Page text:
In Weathering (Little, Brown Spark, Apr.), public health scholar Geronimus examines how racism, classism, and other forms of oppression affect marginalized people’s health.

How do you define weathering?

Weathering is a biopsychosocial process whereby oppressed, marginalized, or economically exploited people face structural barriers to survival, let alone to opportunities or resources. They include living with environmental toxins, suffering indignities and interpersonal racism, and having to decide whether to pay for your medications or your food. These chronic stressors erode your health in multiple ways and explain the persistent, entrenched racial inequities in health.

What led you to the notion of weathering?

The concept really gelled when I looked at risks of poor birth outcomes to Black and white women by age, finding that white women had the highest risk births in their teens, but for Black women that was the lowest risk age. I made it my mission to understand how weathering could be an alternative to conventional wisdom, not just about teen mothers, but about health inequities and individual behavior in poor health. I also saw how my father’s stories, my mother’s stories, and my grandparents’ stories could all be described in the same way. Both my parents came from immigrant families, were working class and low income, and lived through antisemitism. Everything I was learning and describing about Black and Latinx young women and older women and men could be applied to my parents and grandparents.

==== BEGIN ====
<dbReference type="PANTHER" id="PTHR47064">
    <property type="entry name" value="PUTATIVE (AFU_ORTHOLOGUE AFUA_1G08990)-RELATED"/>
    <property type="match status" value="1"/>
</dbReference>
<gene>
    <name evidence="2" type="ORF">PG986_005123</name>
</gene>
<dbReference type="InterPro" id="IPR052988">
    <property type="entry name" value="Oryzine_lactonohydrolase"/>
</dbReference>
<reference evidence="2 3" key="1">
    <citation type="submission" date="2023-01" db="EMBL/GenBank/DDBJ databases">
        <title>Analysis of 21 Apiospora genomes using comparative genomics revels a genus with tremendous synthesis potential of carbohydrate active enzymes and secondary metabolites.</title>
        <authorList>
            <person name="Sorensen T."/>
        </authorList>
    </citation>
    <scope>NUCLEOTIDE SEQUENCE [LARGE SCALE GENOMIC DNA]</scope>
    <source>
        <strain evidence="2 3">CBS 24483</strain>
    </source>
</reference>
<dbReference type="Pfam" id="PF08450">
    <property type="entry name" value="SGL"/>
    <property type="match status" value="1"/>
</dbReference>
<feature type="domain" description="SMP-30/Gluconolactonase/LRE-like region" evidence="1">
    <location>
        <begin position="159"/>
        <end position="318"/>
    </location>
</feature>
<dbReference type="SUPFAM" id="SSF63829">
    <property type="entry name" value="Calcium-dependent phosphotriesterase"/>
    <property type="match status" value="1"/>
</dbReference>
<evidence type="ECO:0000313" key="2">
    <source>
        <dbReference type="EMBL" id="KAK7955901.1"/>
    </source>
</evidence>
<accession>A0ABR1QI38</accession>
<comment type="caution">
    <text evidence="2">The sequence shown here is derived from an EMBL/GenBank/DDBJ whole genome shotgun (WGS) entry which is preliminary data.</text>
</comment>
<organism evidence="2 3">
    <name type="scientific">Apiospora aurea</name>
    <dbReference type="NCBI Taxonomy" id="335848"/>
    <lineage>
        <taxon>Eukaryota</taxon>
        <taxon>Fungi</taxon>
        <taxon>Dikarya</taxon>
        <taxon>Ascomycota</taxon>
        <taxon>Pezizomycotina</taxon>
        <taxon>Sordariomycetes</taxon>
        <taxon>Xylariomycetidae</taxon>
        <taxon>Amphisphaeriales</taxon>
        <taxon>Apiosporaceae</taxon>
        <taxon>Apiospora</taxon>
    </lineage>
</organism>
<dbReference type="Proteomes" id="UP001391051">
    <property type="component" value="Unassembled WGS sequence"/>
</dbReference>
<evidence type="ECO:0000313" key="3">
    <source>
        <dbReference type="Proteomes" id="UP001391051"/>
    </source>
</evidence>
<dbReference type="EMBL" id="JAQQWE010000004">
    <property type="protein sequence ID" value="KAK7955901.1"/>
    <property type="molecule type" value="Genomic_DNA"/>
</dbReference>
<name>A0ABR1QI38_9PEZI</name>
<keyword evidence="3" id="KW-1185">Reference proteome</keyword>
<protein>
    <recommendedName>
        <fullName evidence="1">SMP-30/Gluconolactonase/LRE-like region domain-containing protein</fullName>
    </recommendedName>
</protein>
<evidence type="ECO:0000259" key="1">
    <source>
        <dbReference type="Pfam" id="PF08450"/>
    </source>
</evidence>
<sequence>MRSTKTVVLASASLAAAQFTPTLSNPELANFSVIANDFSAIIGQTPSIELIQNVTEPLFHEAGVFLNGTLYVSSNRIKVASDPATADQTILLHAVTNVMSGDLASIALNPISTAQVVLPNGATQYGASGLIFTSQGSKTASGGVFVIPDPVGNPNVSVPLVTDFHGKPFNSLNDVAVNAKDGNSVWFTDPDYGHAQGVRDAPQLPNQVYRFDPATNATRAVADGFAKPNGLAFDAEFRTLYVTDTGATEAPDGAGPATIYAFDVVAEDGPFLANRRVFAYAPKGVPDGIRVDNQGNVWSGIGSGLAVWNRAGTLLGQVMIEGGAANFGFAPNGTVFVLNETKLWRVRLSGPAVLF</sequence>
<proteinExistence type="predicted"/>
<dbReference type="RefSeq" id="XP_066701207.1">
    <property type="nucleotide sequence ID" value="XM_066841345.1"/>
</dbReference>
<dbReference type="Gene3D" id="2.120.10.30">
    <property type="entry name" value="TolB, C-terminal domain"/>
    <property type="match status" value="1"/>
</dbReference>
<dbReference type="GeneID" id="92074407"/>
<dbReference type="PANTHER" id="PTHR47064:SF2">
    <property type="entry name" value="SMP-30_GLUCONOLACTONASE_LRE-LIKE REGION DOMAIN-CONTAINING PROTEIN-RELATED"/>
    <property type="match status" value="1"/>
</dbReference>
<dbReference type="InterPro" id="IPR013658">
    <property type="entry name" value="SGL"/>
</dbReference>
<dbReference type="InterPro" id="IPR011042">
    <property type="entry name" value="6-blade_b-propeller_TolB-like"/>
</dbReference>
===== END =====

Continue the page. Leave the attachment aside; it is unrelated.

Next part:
You suggest that—from a health perspective—teen pregnancy for Black women may not be as bad as it’s been made out to be.

As you get older, the risks of childbearing get higher and higher. That’s true for white women and Black women, but it starts much earlier for Black women and is far more severe. The medical profession and all of us think being a teen mom is the worst thing you can do and symbolizes all kinds of bad things about you or your family. But weathering research has shown over and over that for Black women, the risks begin in their 20s.

There’s some risk readers may be overwhelmed by the systemic causes of weathering and feel like they can’t do anything. I suspect you don’t want them to read the book this way.

No. I firmly believe there’s lots to do that would address and disrupt weathering and hopefully eliminate it. In one sense, it’s very daunting to see all the places weathering happens. But it also means anyone can impact how much the environment and their setting, whether it’s a school setting, a hospital setting, or a community, will proliferate the stressors that cause weathering. If we move to what I call a weathering lens, the possible solutions will start becoming clearer and we’ll start evaluating them and finding ones that work well.